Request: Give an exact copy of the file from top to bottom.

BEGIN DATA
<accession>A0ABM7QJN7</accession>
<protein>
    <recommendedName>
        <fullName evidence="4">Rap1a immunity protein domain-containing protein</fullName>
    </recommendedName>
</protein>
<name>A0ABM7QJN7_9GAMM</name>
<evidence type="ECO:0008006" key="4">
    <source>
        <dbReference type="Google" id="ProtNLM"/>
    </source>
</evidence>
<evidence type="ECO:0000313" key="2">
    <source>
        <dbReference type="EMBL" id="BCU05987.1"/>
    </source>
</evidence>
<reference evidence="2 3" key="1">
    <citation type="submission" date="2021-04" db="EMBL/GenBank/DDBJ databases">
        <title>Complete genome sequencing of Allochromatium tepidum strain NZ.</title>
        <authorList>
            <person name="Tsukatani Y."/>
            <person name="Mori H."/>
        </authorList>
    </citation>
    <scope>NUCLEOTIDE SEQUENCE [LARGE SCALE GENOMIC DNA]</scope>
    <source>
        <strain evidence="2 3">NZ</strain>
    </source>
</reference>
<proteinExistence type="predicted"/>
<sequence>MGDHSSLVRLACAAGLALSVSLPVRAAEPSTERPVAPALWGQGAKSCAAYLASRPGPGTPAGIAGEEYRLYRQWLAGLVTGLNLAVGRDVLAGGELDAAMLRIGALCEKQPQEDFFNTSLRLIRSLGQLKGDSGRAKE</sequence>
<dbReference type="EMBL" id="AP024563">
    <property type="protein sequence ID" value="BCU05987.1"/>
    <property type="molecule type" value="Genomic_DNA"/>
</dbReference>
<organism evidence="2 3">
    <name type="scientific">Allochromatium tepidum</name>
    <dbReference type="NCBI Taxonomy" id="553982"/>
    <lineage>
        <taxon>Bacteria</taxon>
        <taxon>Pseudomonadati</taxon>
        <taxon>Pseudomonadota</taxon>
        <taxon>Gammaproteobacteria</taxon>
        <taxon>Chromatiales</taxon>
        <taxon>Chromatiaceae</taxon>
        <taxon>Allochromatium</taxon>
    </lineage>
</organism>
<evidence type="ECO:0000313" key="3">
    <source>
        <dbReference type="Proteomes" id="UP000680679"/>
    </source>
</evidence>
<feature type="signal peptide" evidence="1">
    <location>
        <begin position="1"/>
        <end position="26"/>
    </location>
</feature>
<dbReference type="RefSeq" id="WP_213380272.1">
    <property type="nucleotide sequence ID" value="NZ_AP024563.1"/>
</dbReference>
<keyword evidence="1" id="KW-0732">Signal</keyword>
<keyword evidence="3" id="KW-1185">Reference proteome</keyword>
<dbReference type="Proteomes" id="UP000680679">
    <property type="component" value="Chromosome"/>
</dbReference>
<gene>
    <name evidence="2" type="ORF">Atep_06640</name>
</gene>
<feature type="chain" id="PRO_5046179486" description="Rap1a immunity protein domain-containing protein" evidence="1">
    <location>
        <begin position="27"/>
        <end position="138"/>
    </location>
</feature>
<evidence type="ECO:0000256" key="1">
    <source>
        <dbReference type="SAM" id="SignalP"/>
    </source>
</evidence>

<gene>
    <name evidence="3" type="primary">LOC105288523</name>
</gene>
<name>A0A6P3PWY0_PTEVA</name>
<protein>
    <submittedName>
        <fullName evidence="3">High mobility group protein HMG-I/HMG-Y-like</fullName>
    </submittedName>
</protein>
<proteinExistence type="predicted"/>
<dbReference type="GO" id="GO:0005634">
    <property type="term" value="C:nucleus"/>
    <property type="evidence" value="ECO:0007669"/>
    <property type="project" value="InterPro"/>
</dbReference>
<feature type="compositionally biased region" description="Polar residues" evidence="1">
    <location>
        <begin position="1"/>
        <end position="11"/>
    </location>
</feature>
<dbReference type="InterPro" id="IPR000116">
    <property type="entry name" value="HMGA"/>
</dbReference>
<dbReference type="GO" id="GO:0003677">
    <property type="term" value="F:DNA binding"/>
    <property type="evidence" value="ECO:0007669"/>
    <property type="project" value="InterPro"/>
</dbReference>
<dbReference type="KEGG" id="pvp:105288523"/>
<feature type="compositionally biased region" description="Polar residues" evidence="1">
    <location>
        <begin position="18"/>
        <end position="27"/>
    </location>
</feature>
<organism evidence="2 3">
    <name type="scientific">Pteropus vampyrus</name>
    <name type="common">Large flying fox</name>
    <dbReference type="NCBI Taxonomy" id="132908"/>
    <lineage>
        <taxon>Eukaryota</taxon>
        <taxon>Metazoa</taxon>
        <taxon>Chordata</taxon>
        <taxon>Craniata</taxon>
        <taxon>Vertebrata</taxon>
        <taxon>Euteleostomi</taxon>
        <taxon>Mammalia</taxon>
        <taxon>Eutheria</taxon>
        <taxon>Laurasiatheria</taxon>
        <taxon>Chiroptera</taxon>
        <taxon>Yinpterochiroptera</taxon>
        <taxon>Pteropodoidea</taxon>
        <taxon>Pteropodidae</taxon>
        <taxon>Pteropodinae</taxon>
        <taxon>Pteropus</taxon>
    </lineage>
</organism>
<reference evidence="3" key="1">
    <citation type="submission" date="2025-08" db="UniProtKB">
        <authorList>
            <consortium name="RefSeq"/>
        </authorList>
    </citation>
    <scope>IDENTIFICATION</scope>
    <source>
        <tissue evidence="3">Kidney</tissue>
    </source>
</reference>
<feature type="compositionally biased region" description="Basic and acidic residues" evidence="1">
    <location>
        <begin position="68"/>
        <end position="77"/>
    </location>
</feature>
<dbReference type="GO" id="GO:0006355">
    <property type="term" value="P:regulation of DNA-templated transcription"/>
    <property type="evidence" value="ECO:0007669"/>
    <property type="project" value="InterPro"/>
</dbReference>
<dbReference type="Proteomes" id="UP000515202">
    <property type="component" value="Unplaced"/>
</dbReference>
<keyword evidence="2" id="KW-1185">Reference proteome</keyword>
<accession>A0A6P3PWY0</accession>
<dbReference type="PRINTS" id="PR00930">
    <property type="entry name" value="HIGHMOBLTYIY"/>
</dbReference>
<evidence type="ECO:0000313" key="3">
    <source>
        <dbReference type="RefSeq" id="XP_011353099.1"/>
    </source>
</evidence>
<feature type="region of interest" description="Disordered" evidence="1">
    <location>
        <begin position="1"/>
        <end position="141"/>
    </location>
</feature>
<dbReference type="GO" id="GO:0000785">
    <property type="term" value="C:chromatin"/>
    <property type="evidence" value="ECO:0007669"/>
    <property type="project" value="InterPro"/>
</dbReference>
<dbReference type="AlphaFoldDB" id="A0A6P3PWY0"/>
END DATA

<accession>A0ABM7QJN7</accession>
<protein>
    <recommendedName>
        <fullName evidence="4">Rap1a immunity protein domain-containing protein</fullName>
    </recommendedName>
</protein>
<name>A0ABM7QJN7_9GAMM</name>
<evidence type="ECO:0008006" key="4">
    <source>
        <dbReference type="Google" id="ProtNLM"/>
    </source>
</evidence>
<evidence type="ECO:0000313" key="2">
    <source>
        <dbReference type="EMBL" id="BCU05987.1"/>
    </source>
</evidence>
<reference evidence="2 3" key="1">
    <citation type="submission" date="2021-04" db="EMBL/GenBank/DDBJ databases">
        <title>Complete genome sequencing of Allochromatium tepidum strain NZ.</title>
        <authorList>
            <person name="Tsukatani Y."/>
            <person name="Mori H."/>
        </authorList>
    </citation>
    <scope>NUCLEOTIDE SEQUENCE [LARGE SCALE GENOMIC DNA]</scope>
    <source>
        <strain evidence="2 3">NZ</strain>
    </source>
</reference>
<proteinExistence type="predicted"/>
<sequence>MGDHSSLVRLACAAGLALSVSLPVRAAEPSTERPVAPALWGQGAKSCAAYLASRPGPGTPAGIAGEEYRLYRQWLAGLVTGLNLAVGRDVLAGGELDAAMLRIGALCEKQPQEDFFNTSLRLIRSLGQLKGDSGRAKE</sequence>
<dbReference type="EMBL" id="AP024563">
    <property type="protein sequence ID" value="BCU05987.1"/>
    <property type="molecule type" value="Genomic_DNA"/>
</dbReference>
<organism evidence="2 3">
    <name type="scientific">Allochromatium tepidum</name>
    <dbReference type="NCBI Taxonomy" id="553982"/>
    <lineage>
        <taxon>Bacteria</taxon>
        <taxon>Pseudomonadati</taxon>
        <taxon>Pseudomonadota</taxon>
        <taxon>Gammaproteobacteria</taxon>
        <taxon>Chromatiales</taxon>
        <taxon>Chromatiaceae</taxon>
        <taxon>Allochromatium</taxon>
    </lineage>
</organism>
<evidence type="ECO:0000313" key="3">
    <source>
        <dbReference type="Proteomes" id="UP000680679"/>
    </source>
</evidence>
<feature type="signal peptide" evidence="1">
    <location>
        <begin position="1"/>
        <end position="26"/>
    </location>
</feature>
<dbReference type="RefSeq" id="WP_213380272.1">
    <property type="nucleotide sequence ID" value="NZ_AP024563.1"/>
</dbReference>
<keyword evidence="1" id="KW-0732">Signal</keyword>
<keyword evidence="3" id="KW-1185">Reference proteome</keyword>
<dbReference type="Proteomes" id="UP000680679">
    <property type="component" value="Chromosome"/>
</dbReference>
<gene>
    <name evidence="2" type="ORF">Atep_06640</name>
</gene>
<feature type="chain" id="PRO_5046179486" description="Rap1a immunity protein domain-containing protein" evidence="1">
    <location>
        <begin position="27"/>
        <end position="138"/>
    </location>
</feature>
<evidence type="ECO:0000256" key="1">
    <source>
        <dbReference type="SAM" id="SignalP"/>
    </source>
</evidence>

<gene>
    <name evidence="3" type="primary">LOC105288523</name>
</gene>
<name>A0A6P3PWY0_PTEVA</name>
<protein>
    <submittedName>
        <fullName evidence="3">High mobility group protein HMG-I/HMG-Y-like</fullName>
    </submittedName>
</protein>
<proteinExistence type="predicted"/>
<dbReference type="GO" id="GO:0005634">
    <property type="term" value="C:nucleus"/>
    <property type="evidence" value="ECO:0007669"/>
    <property type="project" value="InterPro"/>
</dbReference>
<feature type="compositionally biased region" description="Polar residues" evidence="1">
    <location>
        <begin position="1"/>
        <end position="11"/>
    </location>
</feature>
<dbReference type="InterPro" id="IPR000116">
    <property type="entry name" value="HMGA"/>
</dbReference>
<dbReference type="GO" id="GO:0003677">
    <property type="term" value="F:DNA binding"/>
    <property type="evidence" value="ECO:0007669"/>
    <property type="project" value="InterPro"/>
</dbReference>
<dbReference type="KEGG" id="pvp:105288523"/>
<feature type="compositionally biased region" description="Polar residues" evidence="1">
    <location>
        <begin position="18"/>
        <end position="27"/>
    </location>
</feature>
<organism evidence="2 3">
    <name type="scientific">Pteropus vampyrus</name>
    <name type="common">Large flying fox</name>
    <dbReference type="NCBI Taxonomy" id="132908"/>
    <lineage>
        <taxon>Eukaryota</taxon>
        <taxon>Metazoa</taxon>
        <taxon>Chordata</taxon>
        <taxon>Craniata</taxon>
        <taxon>Vertebrata</taxon>
        <taxon>Euteleostomi</taxon>
        <taxon>Mammalia</taxon>
        <taxon>Eutheria</taxon>
        <taxon>Laurasiatheria</taxon>
        <taxon>Chiroptera</taxon>
        <taxon>Yinpterochiroptera</taxon>
        <taxon>Pteropodoidea</taxon>
        <taxon>Pteropodidae</taxon>
        <taxon>Pteropodinae</taxon>
        <taxon>Pteropus</taxon>
    </lineage>
</organism>
<reference evidence="3" key="1">
    <citation type="submission" date="2025-08" db="UniProtKB">
        <authorList>
            <consortium name="RefSeq"/>
        </authorList>
    </citation>
    <scope>IDENTIFICATION</scope>
    <source>
        <tissue evidence="3">Kidney</tissue>
    </source>
</reference>
<feature type="compositionally biased region" description="Basic and acidic residues" evidence="1">
    <location>
        <begin position="68"/>
        <end position="77"/>
    </location>
</feature>
<dbReference type="GO" id="GO:0006355">
    <property type="term" value="P:regulation of DNA-templated transcription"/>
    <property type="evidence" value="ECO:0007669"/>
    <property type="project" value="InterPro"/>
</dbReference>
<dbReference type="Proteomes" id="UP000515202">
    <property type="component" value="Unplaced"/>
</dbReference>
<keyword evidence="2" id="KW-1185">Reference proteome</keyword>
<accession>A0A6P3PWY0</accession>
<dbReference type="PRINTS" id="PR00930">
    <property type="entry name" value="HIGHMOBLTYIY"/>
</dbReference>
<evidence type="ECO:0000313" key="3">
    <source>
        <dbReference type="RefSeq" id="XP_011353099.1"/>
    </source>
</evidence>
<feature type="region of interest" description="Disordered" evidence="1">
    <location>
        <begin position="1"/>
        <end position="141"/>
    </location>
</feature>
<dbReference type="GO" id="GO:0000785">
    <property type="term" value="C:chromatin"/>
    <property type="evidence" value="ECO:0007669"/>
    <property type="project" value="InterPro"/>
</dbReference>
<dbReference type="AlphaFoldDB" id="A0A6P3PWY0"/>